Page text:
OSAKA — When Yoshihisa Akiyama steps down as head of the Kansai Economic Federation (Kankeiren) next Monday, he will leave behind a booming Kansai economy thanks to the federation’s focus on greater trade with China.

But at the same time, the region is awash in debt for public works projects that Akiyama and other federation leaders pushed for during his eight years as head of the powerful business lobby. Kankeiren got these projects funded despite concerns that they were not economically viable. Doubts were voiced by local politicians and business leaders, citizens groups, residents, and even people in the Finance Ministry.

Akiyama, who is also the chairman of Kansai Electric Power Co., has long been one of the most powerful business leaders in the Kansai region. As head for eight years of Kankeiren, of his main jobs was pushing the group’s economic agenda with the bureaucrats in Kasumigaseki and politicians in Nagata-cho.

Akiyama has done an excellent job in this area, particularly in getting the central government to pay for a second runway at Kansai International Airport.

When Akiyama became head of the federation in 1999, the Finance Ministry was seriously considering canceling funding due to insufficient traffic at the airport. Foreign airlines also opposed the project, worried it would mean higher user fees at what was already the world’s most expensive airport to land at.

But with Akiyama’s strong political connections in Tokyo, a second 4,000-meter runway will open in August, despite continued doubts about whether it is necessary.

Akiyama’s political influence was felt locally in 2000 when he helped get current Osaka Gov. Fusae Ohta, the nation’s first female governor, elected. She won after “Knock” Yokoyama resigned in 1999 over his groping of a female employee in the back of a van during his election campaign.

“Senior Kansai Economic Federation leaders hated Yokoyama, an independent politician and former comedian. They were concerned that Kansai’s relationship with Tokyo would get worse with Yokoyama in power. They wanted a replacement who would appeal to voters but who also had good political connections in Tokyo,” said a member of Kankeiren, who spoke on condition of anonymity.

Ohta had been vice governor of Okayama Prefecture and was close to Prime Minister Ryutaro Hashimoto, who was from Okayama, and to former Liberal Democratic Party kingpin Hiromu Nonaka, who hails from neighboring Kyoto Prefecture. Both men were influential. She had also worked for the then Ministry of International Trade and Industry (now the Ministry of Economy, Trade and Industry), making her, in the eyes of federation leaders, the perfect candidate for the job.

The federation may have valued Akiyama for keeping the money flowing from Tokyo into Kansai area projects, but not everyone admires him.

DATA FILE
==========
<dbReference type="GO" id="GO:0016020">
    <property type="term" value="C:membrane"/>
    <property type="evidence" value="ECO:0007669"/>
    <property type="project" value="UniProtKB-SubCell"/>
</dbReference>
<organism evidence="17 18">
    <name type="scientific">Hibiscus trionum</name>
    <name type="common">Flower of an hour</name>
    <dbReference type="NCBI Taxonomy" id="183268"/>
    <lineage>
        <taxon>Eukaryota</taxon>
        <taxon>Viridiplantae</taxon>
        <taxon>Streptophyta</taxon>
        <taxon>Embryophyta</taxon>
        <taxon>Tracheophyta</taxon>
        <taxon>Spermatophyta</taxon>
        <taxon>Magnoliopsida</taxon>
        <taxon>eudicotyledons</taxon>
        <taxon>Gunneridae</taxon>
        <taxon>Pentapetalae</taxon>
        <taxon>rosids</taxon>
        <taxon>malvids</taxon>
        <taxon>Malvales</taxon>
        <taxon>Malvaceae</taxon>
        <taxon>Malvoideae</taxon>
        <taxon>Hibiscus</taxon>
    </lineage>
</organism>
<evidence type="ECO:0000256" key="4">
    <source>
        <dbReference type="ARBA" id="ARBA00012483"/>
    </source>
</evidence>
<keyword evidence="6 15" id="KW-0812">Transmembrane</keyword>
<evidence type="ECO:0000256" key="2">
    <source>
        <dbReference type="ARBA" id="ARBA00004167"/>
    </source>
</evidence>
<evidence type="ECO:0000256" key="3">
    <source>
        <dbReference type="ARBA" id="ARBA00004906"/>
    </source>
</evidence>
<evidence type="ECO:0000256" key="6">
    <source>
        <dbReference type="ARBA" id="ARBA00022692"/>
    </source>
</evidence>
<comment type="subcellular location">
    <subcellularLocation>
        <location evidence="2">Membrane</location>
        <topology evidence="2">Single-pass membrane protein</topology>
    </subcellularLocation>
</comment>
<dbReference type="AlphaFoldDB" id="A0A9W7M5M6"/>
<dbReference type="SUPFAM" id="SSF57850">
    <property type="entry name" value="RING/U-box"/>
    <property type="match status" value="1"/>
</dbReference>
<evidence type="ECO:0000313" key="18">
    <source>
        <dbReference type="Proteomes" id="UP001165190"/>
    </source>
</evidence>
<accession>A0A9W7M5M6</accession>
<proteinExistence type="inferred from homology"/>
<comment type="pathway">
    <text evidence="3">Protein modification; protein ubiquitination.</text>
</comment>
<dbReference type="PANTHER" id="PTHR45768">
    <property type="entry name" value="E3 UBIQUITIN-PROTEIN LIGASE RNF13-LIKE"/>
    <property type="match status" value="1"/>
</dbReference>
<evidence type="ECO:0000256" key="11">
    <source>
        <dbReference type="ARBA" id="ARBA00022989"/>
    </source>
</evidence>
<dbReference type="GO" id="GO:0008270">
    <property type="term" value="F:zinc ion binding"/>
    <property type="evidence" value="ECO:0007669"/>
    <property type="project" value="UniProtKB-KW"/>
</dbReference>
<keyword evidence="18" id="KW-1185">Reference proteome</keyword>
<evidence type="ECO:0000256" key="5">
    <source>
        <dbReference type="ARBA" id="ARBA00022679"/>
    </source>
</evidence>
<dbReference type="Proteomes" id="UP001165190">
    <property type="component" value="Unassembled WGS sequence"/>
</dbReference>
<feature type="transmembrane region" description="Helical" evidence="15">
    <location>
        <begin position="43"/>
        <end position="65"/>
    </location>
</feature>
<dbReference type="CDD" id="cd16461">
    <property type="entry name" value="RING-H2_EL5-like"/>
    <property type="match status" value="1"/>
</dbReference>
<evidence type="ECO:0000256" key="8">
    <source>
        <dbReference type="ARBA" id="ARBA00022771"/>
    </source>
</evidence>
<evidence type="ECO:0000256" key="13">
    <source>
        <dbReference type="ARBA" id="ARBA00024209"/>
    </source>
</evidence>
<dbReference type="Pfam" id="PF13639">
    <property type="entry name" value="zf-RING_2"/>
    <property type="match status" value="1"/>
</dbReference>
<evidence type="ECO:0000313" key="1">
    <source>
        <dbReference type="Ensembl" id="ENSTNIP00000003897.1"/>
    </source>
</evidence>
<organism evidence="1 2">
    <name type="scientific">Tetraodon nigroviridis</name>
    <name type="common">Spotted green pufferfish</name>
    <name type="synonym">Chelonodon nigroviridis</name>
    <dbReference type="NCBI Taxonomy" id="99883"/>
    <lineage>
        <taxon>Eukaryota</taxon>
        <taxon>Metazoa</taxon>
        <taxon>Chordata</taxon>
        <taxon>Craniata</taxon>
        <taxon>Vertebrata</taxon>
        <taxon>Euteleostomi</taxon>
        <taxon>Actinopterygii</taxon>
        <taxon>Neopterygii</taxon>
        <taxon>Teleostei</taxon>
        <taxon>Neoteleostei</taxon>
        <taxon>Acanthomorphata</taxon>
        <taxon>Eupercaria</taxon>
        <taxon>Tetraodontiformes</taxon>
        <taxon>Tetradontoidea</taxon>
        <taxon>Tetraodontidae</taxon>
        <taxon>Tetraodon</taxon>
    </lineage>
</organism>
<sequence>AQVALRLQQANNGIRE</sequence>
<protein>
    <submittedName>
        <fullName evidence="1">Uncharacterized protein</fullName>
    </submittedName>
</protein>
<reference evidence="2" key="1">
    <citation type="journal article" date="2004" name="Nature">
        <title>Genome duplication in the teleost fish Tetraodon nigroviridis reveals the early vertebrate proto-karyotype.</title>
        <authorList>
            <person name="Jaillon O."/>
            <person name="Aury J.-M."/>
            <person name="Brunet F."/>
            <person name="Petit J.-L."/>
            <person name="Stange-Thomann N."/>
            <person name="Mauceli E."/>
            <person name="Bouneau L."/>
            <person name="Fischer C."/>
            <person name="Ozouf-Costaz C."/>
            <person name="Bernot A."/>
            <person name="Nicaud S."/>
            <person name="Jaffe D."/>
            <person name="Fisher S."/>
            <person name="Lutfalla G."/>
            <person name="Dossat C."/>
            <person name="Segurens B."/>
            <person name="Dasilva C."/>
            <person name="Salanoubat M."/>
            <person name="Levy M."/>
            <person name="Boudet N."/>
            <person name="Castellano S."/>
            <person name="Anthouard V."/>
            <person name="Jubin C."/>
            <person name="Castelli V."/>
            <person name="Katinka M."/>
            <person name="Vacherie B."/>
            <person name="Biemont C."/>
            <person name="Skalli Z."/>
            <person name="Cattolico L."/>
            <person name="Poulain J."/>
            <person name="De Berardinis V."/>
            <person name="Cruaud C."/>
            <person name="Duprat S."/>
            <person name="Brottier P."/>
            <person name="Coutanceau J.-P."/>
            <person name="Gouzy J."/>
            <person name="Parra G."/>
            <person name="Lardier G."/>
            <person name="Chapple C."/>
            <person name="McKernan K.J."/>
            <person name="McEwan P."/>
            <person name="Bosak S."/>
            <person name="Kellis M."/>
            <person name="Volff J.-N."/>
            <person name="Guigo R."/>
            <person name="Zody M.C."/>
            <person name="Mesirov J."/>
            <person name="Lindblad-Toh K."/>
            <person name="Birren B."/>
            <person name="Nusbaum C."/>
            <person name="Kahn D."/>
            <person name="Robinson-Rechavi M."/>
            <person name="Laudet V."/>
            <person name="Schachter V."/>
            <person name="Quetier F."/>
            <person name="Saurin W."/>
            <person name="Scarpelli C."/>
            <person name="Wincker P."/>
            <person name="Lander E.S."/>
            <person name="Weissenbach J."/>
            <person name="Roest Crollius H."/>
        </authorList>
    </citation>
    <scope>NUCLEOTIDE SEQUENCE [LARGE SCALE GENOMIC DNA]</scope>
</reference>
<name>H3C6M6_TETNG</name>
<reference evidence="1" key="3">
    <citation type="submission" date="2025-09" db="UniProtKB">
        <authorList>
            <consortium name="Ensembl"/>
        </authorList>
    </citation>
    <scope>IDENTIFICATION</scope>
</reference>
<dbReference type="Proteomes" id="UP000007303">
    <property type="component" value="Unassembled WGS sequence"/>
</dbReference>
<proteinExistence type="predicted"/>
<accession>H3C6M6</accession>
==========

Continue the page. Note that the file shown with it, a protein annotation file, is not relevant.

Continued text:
Younger business leaders, particularly in the manufacturing and service sectors, see Akiyama as representative of the old guard in business and politics.

“Akiyama ran a local utility company (Kepco) and had a limited understanding of the global economy. His association with rightwing politicians like Yasuhiro Nakasone and Shinzo Abe (recent keynote speakers at Kansai Economic Seminars) also made those of us with business connections in China uncomfortable,” said Kenzo Imade, an Osaka-based international business consultant.

While Kankeiren worked closely with local governments on Osaka Prefecture’s bid for the 2000 G8 Summit and the city of Osaka’s bid for the 2008 Olympics (both bids lost), local politicians also have criticized Akiyama and the federation for pressuring them to approve tax money for a number of Kankeiren-backed construction projects.

Under Akiyama, the Kankeiren has continued to pushed heavily for Kansai to become the “Gateway to Asia.” Despite repeated assurances from Akiyama and other federation officials that the region was not ignoring the rest of the world, some people have felt the Kankeiren was too focused on Asia.

“Akiyama and the Kansai Economic Federation leaders showed little enthusiasm for expanded trade with North America and Europe but lots of enthusiasm for trade with East Asia, especially China,” said one Western diplomat in the region. “They see U.S. and European firms as competitors for both the Japanese and Asian markets, whereas the Chinese are seen as customers, not competitors.”

Overall, the focus has paid off for the region. Kansai’s total trade, combining imports with exports, in 2005 was 24.3 trillion yen, according to the Ministry of External Trade and Industry’s Kinki bureau. In 1999, when Akiyama became federation chief, that figure was only 16.6 trillion yen.

However, total trade with North America had decreased to 3.2 trillion yen in 2005 from 3.6 trillion yen in 1999, while trade with China rose to 6.0 trillion yen in 2005 from 2.5 trillion yen in 1999.

China has become Kansai’s No. 1 trading partner. The neighboring country accounts for about 18 percent of all regional exports and 32 percent of regional imports in 2005. Just over 16 percent of Kansai exports go to the U.S, the region’s second-largest trading partner, but only 9 percent of Kansai’s imports are from the U.S.

Akiyama’s successor, Hiroshi Shimozuma, the chairman of Sumitomo Metal Industries, has said he will continue to promote Kansai’s relations with Asia, but will do some things differently. His comments to the media have indicated that he is less inclined to get Kankeiren involved in the big public projects that Akiyama did.

“The purpose of Kansai Economic Federation is not to be a company that plans and manages different projects,” Shimozuma said in April.

However, after years of big construction projects, its not certain the Kankeiren is ready for such a big change.

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